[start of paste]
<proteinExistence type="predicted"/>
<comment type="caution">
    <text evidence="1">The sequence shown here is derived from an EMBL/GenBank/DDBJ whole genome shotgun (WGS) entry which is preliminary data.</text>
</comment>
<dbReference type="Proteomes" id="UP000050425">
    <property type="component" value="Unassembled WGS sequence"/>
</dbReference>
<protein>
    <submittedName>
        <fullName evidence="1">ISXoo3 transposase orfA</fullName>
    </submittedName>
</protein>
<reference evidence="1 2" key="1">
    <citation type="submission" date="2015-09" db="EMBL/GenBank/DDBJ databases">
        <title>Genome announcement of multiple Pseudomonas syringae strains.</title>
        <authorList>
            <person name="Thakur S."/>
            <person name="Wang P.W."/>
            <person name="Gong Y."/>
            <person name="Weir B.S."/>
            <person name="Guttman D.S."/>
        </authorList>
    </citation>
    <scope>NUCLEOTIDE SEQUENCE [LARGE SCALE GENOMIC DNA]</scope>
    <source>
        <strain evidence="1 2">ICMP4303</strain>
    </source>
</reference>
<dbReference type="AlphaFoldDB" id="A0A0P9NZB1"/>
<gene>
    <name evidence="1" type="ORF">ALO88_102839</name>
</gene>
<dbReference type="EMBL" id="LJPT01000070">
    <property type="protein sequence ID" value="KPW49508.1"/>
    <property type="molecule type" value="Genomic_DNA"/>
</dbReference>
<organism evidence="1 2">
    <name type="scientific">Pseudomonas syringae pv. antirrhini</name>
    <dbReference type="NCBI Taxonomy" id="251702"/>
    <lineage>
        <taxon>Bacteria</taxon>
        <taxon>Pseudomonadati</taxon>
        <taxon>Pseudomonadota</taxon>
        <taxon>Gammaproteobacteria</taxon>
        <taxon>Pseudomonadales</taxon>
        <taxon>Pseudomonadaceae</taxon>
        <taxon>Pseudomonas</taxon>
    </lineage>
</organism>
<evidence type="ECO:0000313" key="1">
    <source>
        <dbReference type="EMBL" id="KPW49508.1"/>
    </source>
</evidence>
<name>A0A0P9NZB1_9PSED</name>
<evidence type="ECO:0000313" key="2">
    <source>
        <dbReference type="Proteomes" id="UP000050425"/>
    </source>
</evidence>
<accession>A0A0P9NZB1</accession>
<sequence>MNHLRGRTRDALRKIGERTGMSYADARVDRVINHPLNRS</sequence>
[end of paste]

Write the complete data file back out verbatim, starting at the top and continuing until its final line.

<proteinExistence type="predicted"/>
<comment type="caution">
    <text evidence="1">The sequence shown here is derived from an EMBL/GenBank/DDBJ whole genome shotgun (WGS) entry which is preliminary data.</text>
</comment>
<dbReference type="Proteomes" id="UP000050425">
    <property type="component" value="Unassembled WGS sequence"/>
</dbReference>
<protein>
    <submittedName>
        <fullName evidence="1">ISXoo3 transposase orfA</fullName>
    </submittedName>
</protein>
<reference evidence="1 2" key="1">
    <citation type="submission" date="2015-09" db="EMBL/GenBank/DDBJ databases">
        <title>Genome announcement of multiple Pseudomonas syringae strains.</title>
        <authorList>
            <person name="Thakur S."/>
            <person name="Wang P.W."/>
            <person name="Gong Y."/>
            <person name="Weir B.S."/>
            <person name="Guttman D.S."/>
        </authorList>
    </citation>
    <scope>NUCLEOTIDE SEQUENCE [LARGE SCALE GENOMIC DNA]</scope>
    <source>
        <strain evidence="1 2">ICMP4303</strain>
    </source>
</reference>
<dbReference type="AlphaFoldDB" id="A0A0P9NZB1"/>
<gene>
    <name evidence="1" type="ORF">ALO88_102839</name>
</gene>
<dbReference type="EMBL" id="LJPT01000070">
    <property type="protein sequence ID" value="KPW49508.1"/>
    <property type="molecule type" value="Genomic_DNA"/>
</dbReference>
<organism evidence="1 2">
    <name type="scientific">Pseudomonas syringae pv. antirrhini</name>
    <dbReference type="NCBI Taxonomy" id="251702"/>
    <lineage>
        <taxon>Bacteria</taxon>
        <taxon>Pseudomonadati</taxon>
        <taxon>Pseudomonadota</taxon>
        <taxon>Gammaproteobacteria</taxon>
        <taxon>Pseudomonadales</taxon>
        <taxon>Pseudomonadaceae</taxon>
        <taxon>Pseudomonas</taxon>
    </lineage>
</organism>
<evidence type="ECO:0000313" key="1">
    <source>
        <dbReference type="EMBL" id="KPW49508.1"/>
    </source>
</evidence>
<name>A0A0P9NZB1_9PSED</name>
<evidence type="ECO:0000313" key="2">
    <source>
        <dbReference type="Proteomes" id="UP000050425"/>
    </source>
</evidence>
<accession>A0A0P9NZB1</accession>
<sequence>MNHLRGRTRDALRKIGERTGMSYADARVDRVINHPLNRS</sequence>